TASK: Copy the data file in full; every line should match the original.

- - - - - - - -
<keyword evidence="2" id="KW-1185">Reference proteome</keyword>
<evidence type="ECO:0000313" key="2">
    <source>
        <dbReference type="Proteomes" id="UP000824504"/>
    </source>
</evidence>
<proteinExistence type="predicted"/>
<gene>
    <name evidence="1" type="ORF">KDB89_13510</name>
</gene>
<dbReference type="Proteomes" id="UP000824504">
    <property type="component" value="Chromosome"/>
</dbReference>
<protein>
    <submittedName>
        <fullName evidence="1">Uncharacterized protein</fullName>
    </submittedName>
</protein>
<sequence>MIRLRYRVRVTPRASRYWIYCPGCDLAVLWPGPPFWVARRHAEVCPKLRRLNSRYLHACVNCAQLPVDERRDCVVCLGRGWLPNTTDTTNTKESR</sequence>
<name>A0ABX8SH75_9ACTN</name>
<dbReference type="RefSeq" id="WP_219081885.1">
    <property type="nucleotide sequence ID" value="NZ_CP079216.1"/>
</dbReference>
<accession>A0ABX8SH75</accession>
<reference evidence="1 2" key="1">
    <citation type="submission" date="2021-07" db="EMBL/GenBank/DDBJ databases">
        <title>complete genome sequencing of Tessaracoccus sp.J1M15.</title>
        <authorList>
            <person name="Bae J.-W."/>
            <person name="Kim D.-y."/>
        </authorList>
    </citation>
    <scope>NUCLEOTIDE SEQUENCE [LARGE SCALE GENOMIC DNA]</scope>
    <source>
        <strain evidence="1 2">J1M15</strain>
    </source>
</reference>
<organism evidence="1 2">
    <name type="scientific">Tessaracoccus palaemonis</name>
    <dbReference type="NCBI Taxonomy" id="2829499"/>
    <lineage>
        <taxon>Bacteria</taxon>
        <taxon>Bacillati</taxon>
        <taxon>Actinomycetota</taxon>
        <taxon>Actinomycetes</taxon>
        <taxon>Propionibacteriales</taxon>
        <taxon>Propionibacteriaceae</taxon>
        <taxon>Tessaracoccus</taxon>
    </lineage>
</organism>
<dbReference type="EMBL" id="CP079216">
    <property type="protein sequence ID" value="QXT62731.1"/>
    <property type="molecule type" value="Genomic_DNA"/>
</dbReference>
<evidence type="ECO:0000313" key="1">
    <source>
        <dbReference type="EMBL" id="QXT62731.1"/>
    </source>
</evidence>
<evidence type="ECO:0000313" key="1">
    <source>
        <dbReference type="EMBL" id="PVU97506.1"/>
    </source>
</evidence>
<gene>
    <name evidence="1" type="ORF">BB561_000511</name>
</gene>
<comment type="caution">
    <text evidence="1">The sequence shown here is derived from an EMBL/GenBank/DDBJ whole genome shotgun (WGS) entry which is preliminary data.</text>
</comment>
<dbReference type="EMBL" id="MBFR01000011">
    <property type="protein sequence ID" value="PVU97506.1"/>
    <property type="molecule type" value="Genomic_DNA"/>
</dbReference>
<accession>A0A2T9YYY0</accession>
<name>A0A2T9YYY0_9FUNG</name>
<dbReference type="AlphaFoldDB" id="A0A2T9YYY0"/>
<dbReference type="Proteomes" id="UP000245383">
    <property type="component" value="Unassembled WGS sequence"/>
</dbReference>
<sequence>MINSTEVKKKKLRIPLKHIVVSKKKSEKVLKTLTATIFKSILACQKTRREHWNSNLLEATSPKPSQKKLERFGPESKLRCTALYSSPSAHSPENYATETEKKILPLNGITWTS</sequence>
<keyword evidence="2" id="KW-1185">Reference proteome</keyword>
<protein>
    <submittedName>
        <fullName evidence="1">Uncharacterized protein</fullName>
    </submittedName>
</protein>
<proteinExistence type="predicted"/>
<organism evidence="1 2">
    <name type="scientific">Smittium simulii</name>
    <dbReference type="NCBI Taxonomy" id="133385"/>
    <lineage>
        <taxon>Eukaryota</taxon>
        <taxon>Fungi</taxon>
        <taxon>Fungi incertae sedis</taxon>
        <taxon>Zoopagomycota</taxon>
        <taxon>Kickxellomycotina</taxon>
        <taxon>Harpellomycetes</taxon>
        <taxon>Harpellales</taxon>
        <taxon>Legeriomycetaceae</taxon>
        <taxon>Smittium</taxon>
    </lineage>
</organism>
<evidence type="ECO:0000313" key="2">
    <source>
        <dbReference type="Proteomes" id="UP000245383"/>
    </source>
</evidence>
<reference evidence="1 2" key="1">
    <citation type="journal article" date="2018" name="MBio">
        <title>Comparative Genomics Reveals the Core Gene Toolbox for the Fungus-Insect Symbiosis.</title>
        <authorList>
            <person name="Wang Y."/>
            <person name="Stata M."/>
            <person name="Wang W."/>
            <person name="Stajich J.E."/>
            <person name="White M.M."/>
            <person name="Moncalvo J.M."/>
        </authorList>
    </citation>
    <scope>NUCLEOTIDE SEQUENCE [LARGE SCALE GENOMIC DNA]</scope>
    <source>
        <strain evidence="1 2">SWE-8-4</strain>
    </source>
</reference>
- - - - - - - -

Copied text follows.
<keyword evidence="2" id="KW-1185">Reference proteome</keyword>
<evidence type="ECO:0000313" key="2">
    <source>
        <dbReference type="Proteomes" id="UP000824504"/>
    </source>
</evidence>
<proteinExistence type="predicted"/>
<gene>
    <name evidence="1" type="ORF">KDB89_13510</name>
</gene>
<dbReference type="Proteomes" id="UP000824504">
    <property type="component" value="Chromosome"/>
</dbReference>
<protein>
    <submittedName>
        <fullName evidence="1">Uncharacterized protein</fullName>
    </submittedName>
</protein>
<sequence>MIRLRYRVRVTPRASRYWIYCPGCDLAVLWPGPPFWVARRHAEVCPKLRRLNSRYLHACVNCAQLPVDERRDCVVCLGRGWLPNTTDTTNTKESR</sequence>
<name>A0ABX8SH75_9ACTN</name>
<dbReference type="RefSeq" id="WP_219081885.1">
    <property type="nucleotide sequence ID" value="NZ_CP079216.1"/>
</dbReference>
<accession>A0ABX8SH75</accession>
<reference evidence="1 2" key="1">
    <citation type="submission" date="2021-07" db="EMBL/GenBank/DDBJ databases">
        <title>complete genome sequencing of Tessaracoccus sp.J1M15.</title>
        <authorList>
            <person name="Bae J.-W."/>
            <person name="Kim D.-y."/>
        </authorList>
    </citation>
    <scope>NUCLEOTIDE SEQUENCE [LARGE SCALE GENOMIC DNA]</scope>
    <source>
        <strain evidence="1 2">J1M15</strain>
    </source>
</reference>
<organism evidence="1 2">
    <name type="scientific">Tessaracoccus palaemonis</name>
    <dbReference type="NCBI Taxonomy" id="2829499"/>
    <lineage>
        <taxon>Bacteria</taxon>
        <taxon>Bacillati</taxon>
        <taxon>Actinomycetota</taxon>
        <taxon>Actinomycetes</taxon>
        <taxon>Propionibacteriales</taxon>
        <taxon>Propionibacteriaceae</taxon>
        <taxon>Tessaracoccus</taxon>
    </lineage>
</organism>
<dbReference type="EMBL" id="CP079216">
    <property type="protein sequence ID" value="QXT62731.1"/>
    <property type="molecule type" value="Genomic_DNA"/>
</dbReference>
<evidence type="ECO:0000313" key="1">
    <source>
        <dbReference type="EMBL" id="QXT62731.1"/>
    </source>
</evidence>
<evidence type="ECO:0000313" key="1">
    <source>
        <dbReference type="EMBL" id="PVU97506.1"/>
    </source>
</evidence>
<gene>
    <name evidence="1" type="ORF">BB561_000511</name>
</gene>
<comment type="caution">
    <text evidence="1">The sequence shown here is derived from an EMBL/GenBank/DDBJ whole genome shotgun (WGS) entry which is preliminary data.</text>
</comment>
<dbReference type="EMBL" id="MBFR01000011">
    <property type="protein sequence ID" value="PVU97506.1"/>
    <property type="molecule type" value="Genomic_DNA"/>
</dbReference>
<accession>A0A2T9YYY0</accession>
<name>A0A2T9YYY0_9FUNG</name>
<dbReference type="AlphaFoldDB" id="A0A2T9YYY0"/>
<dbReference type="Proteomes" id="UP000245383">
    <property type="component" value="Unassembled WGS sequence"/>
</dbReference>
<sequence>MINSTEVKKKKLRIPLKHIVVSKKKSEKVLKTLTATIFKSILACQKTRREHWNSNLLEATSPKPSQKKLERFGPESKLRCTALYSSPSAHSPENYATETEKKILPLNGITWTS</sequence>
<keyword evidence="2" id="KW-1185">Reference proteome</keyword>
<protein>
    <submittedName>
        <fullName evidence="1">Uncharacterized protein</fullName>
    </submittedName>
</protein>
<proteinExistence type="predicted"/>
<organism evidence="1 2">
    <name type="scientific">Smittium simulii</name>
    <dbReference type="NCBI Taxonomy" id="133385"/>
    <lineage>
        <taxon>Eukaryota</taxon>
        <taxon>Fungi</taxon>
        <taxon>Fungi incertae sedis</taxon>
        <taxon>Zoopagomycota</taxon>
        <taxon>Kickxellomycotina</taxon>
        <taxon>Harpellomycetes</taxon>
        <taxon>Harpellales</taxon>
        <taxon>Legeriomycetaceae</taxon>
        <taxon>Smittium</taxon>
    </lineage>
</organism>
<evidence type="ECO:0000313" key="2">
    <source>
        <dbReference type="Proteomes" id="UP000245383"/>
    </source>
</evidence>
<reference evidence="1 2" key="1">
    <citation type="journal article" date="2018" name="MBio">
        <title>Comparative Genomics Reveals the Core Gene Toolbox for the Fungus-Insect Symbiosis.</title>
        <authorList>
            <person name="Wang Y."/>
            <person name="Stata M."/>
            <person name="Wang W."/>
            <person name="Stajich J.E."/>
            <person name="White M.M."/>
            <person name="Moncalvo J.M."/>
        </authorList>
    </citation>
    <scope>NUCLEOTIDE SEQUENCE [LARGE SCALE GENOMIC DNA]</scope>
    <source>
        <strain evidence="1 2">SWE-8-4</strain>
    </source>
</reference>